Then I turned on the innernetz and heard that Steve Jobs died today. So, rest in peace Mr. Jobs. I like my iPod.

04 October, 2011

The kindness of strangers

Yesterday I finished another non-fiction book that I started about a week ago. This was Ted Gup's A Secret Gift.

Back in the middle of the Great Depression, a clothing store owner named Sam Stone did an anonymous kindness for neighbors (and strangers) in Canton, Ohio. He placed an ad in a local paper right before Christmas, under the name of Mr. B. Virdot, asking for people who were down on their luck to write him a letter if they needed help for Christmas. He then sent $5 checks to 150 families. At that time, five dollars could make a huge difference for a family. It meant clothes, or food, or rent.

More than 70 years later, journalist/professor Ted Gup received a suitcase of his grandfather's papers. His grandfather was Sam Stone. When Gup started trying to understand the letters, written to Mr. B. Virdot, and what they had to do with his grandfather, it started him on a long journey. He learned about his hometown during the Depression, about his own secret family history, and about the hurting people who had reached out for help during one poor Christmas during the 1930s.

I enjoyed this book so much I'm thinking about giving copies as Christmas presents. It is just amazing, I loved going on this journey with Ted Gup, finding out why his grandfather gave the money away, and about the family history that had been hinted at, but never spoken about openly. The stories about those midwestern families who struggled to keep their homes and families together, with varying degrees of success, were very touching.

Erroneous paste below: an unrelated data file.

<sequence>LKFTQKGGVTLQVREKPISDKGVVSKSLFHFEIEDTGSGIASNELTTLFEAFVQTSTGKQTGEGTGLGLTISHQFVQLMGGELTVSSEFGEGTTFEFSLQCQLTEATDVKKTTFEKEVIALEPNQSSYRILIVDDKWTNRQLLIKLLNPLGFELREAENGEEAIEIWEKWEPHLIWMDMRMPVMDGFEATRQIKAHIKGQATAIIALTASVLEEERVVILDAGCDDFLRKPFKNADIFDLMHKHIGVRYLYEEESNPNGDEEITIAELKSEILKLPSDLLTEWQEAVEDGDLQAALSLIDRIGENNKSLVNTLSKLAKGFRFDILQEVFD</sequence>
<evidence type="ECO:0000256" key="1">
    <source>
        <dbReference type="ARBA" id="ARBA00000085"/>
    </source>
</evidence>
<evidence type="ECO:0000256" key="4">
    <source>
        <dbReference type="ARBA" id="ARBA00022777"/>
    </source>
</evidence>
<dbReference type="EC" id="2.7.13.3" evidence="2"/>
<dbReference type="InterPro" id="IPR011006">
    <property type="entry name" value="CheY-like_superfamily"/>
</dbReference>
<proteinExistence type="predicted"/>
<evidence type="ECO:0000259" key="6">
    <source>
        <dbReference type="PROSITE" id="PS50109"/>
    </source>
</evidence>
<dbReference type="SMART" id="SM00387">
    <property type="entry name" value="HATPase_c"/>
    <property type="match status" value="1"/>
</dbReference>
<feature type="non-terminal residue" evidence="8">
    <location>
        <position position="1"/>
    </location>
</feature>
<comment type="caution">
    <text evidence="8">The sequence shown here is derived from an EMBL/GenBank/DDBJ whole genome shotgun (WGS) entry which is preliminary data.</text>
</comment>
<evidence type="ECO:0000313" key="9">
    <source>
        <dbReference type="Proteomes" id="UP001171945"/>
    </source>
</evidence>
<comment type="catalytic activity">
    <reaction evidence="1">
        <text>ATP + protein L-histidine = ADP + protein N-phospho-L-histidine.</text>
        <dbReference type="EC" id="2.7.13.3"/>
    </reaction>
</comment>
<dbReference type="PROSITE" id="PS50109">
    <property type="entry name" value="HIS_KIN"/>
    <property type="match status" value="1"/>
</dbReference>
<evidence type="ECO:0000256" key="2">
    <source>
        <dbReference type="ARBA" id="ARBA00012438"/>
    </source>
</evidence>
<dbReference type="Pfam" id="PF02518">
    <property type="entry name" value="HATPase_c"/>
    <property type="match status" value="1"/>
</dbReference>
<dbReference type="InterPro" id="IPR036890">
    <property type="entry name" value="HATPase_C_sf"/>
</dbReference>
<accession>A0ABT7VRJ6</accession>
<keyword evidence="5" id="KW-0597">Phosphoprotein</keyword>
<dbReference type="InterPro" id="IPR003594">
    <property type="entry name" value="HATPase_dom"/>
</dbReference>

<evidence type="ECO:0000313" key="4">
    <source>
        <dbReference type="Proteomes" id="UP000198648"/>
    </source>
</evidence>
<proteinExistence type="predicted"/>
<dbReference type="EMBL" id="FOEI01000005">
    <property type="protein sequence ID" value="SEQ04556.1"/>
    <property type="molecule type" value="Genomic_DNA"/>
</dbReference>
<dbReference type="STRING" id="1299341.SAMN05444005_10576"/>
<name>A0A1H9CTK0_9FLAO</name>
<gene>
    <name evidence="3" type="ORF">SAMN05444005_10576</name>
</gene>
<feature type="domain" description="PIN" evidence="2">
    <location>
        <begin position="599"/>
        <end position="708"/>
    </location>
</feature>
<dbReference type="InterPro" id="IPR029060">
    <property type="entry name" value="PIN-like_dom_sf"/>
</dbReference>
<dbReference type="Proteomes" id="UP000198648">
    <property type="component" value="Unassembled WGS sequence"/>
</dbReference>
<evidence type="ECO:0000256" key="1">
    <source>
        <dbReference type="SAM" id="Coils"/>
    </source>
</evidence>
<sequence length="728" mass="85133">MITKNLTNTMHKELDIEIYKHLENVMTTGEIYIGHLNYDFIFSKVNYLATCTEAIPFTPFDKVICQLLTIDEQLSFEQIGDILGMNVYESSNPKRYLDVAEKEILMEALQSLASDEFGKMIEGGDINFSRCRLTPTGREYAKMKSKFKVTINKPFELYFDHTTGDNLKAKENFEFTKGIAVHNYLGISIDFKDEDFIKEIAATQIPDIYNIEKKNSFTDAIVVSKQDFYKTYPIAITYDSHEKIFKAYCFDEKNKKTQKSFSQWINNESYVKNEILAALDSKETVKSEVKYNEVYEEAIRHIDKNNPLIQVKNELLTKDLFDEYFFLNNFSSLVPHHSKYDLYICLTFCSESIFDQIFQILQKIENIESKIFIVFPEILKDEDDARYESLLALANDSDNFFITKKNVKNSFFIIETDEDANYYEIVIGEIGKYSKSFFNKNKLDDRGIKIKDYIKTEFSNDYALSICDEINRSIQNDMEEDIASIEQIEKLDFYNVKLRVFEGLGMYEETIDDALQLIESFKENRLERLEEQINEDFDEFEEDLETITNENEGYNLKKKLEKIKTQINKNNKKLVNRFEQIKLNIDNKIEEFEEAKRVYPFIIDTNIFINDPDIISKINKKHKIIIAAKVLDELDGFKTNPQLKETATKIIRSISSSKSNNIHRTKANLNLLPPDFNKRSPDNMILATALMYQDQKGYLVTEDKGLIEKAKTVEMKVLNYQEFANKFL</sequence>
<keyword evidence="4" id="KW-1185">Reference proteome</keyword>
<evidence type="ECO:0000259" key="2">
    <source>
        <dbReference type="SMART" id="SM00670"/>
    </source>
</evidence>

03 October, 2011

Have a drink and enjoy this!

If you have not been watching Ken Burns' PROHIBITION on Public Television, you need to watch it when it comes on next. It's fascinating!

The first two hours, titled A Nation of Drunkards, covers the history of alcohol production, consumption, and the temperance movement from the 1820s to the 19-teens, when Prohibition is passed.

As always, Burns uses photos, books, and letters, to give a clear picture of one piece of American history.

Pour yourself a cold one and enjoy!

Mo' non-fiction, mo' books

Just finished another non-fiction book called Tolstoy and the Purple Chair by Nina Sankovitch, a memoir. The author read one book a day for a year, and blogged about it Read All Day (http://www.readallday.org/about_365.html).

This book is about how she decided to start this project, how it went, and what she got out of it. Basically, unresolved grief over the death of her sister three years before left Ms. Sankovitch feeling fragmented and broken; she was living her life at triple time, trying to run away from her grief. She decided to use a year of reading as a way of slowing down to examine her life through literature, to remember her sister, and to knit together the two parts of her life: before Anne-Marie died, and after Anne-Marie's death.

I never heard of the project before, and enjoyed the book. I'll be spending some time on the blog, Read All Day, to read her in-depth reviews. This book is obviously a condensation of that year.